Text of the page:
Archive for Saturday, October 12, 2002

Brand says NCAA can balance academics, athletics

October 12, 2002


— Myles Brand, a Brooklyn-born philosopher who didn't play organized sports after his freshman year, will become the most powerful man in intercollegiate athletics.

Best known outside Indiana as the man who fired Bob Knight, Brand has crusaded for tighter controls on college sports. In his new job as president of the NCAA, he believes he can balance both academics and athletics.

"I've had a lot of experience running large complex organizations," Brand said Friday, a day after the NCAA chose him to succeed the retiring Cedric Dempsey on Jan. 1. "I believe I can carry that experience over to the NCAA. While I have not been active in the NCAA itself, I certainly have been active in presidential associations and I've certainly been involved in sports on my campus and in the conference.

"So I'm not as naive or inexperienced as people think," he said. "However, I am a fast learner."

Brand, Indiana University's president since 1994, played high school sports and competed in basketball and lacrosse for part of his freshman year at Rensselaer Polytechnic Institute in Troy, N.Y., more than 40 years ago.

"But I was not an accomplished student-athlete," the 60-year-old Brand said. "Although I enjoy physical activity, most especially the outdoors, I do not consider myself an accomplished athlete."

But that role as an outsider, someone whose background isn't closely related to sports, could make him an effective leader of a college organization beset by such divisive issues as eligibility, academic standards, graduation rates, professionalism and gender equity.

In April, the NCAA board of directors adopted reforms aimed at curtailing the trend of student-athletes forgoing college or leaving school early to play professional sports.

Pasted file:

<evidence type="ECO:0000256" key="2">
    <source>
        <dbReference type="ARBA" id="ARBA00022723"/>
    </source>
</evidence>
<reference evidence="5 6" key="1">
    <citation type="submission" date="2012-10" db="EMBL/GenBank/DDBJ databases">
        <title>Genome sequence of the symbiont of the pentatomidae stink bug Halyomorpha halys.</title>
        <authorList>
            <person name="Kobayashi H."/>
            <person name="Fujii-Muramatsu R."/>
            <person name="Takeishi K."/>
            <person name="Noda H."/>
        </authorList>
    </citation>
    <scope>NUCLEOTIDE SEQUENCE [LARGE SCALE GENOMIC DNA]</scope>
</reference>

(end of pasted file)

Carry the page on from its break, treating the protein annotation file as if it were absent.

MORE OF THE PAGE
"This is an academic organization. It's associated with a central part of the collegiate scene, which is athletics," said David Frohnmayer, who succeeded Brand as president of the University of Oregon when he left for Indiana. "It's appropriate, at least on significant occasions, there be someone intimately familiar with, and an advocate of, the academic world.

"Myles is a national academic leader. His will be a very strong voice for the seriousness of purpose of the whole notion of presidential control of intercollegiate athletics," Frohnmayer said.

Brand, whose initial contract with the NCAA will run through 2007, came up through the traditional academic path, from dean to provost to president. He was chairman of the philosophy departments at Illinois-Chicago and Arizona. Later, he was coordinating dean of arts and sciences at Arizona, provost and vice president for academic affairs at Ohio State and president at Oregon from 1989 to 1994.

Brand fired Knight for violating a "zero-tolerance" code by grabbing the arm of a student the coach said greeted him in a disrespectful manner.

Brand said he is not a micromanager.

"I intend to take a leadership role, to be a strong advocate with positive values of intercollegiate athletics," he said. "But let me assure you, most especially as I work with the executive committee and chancellors and presidents throughout the NCAA, I will work very hard to build a consensus."

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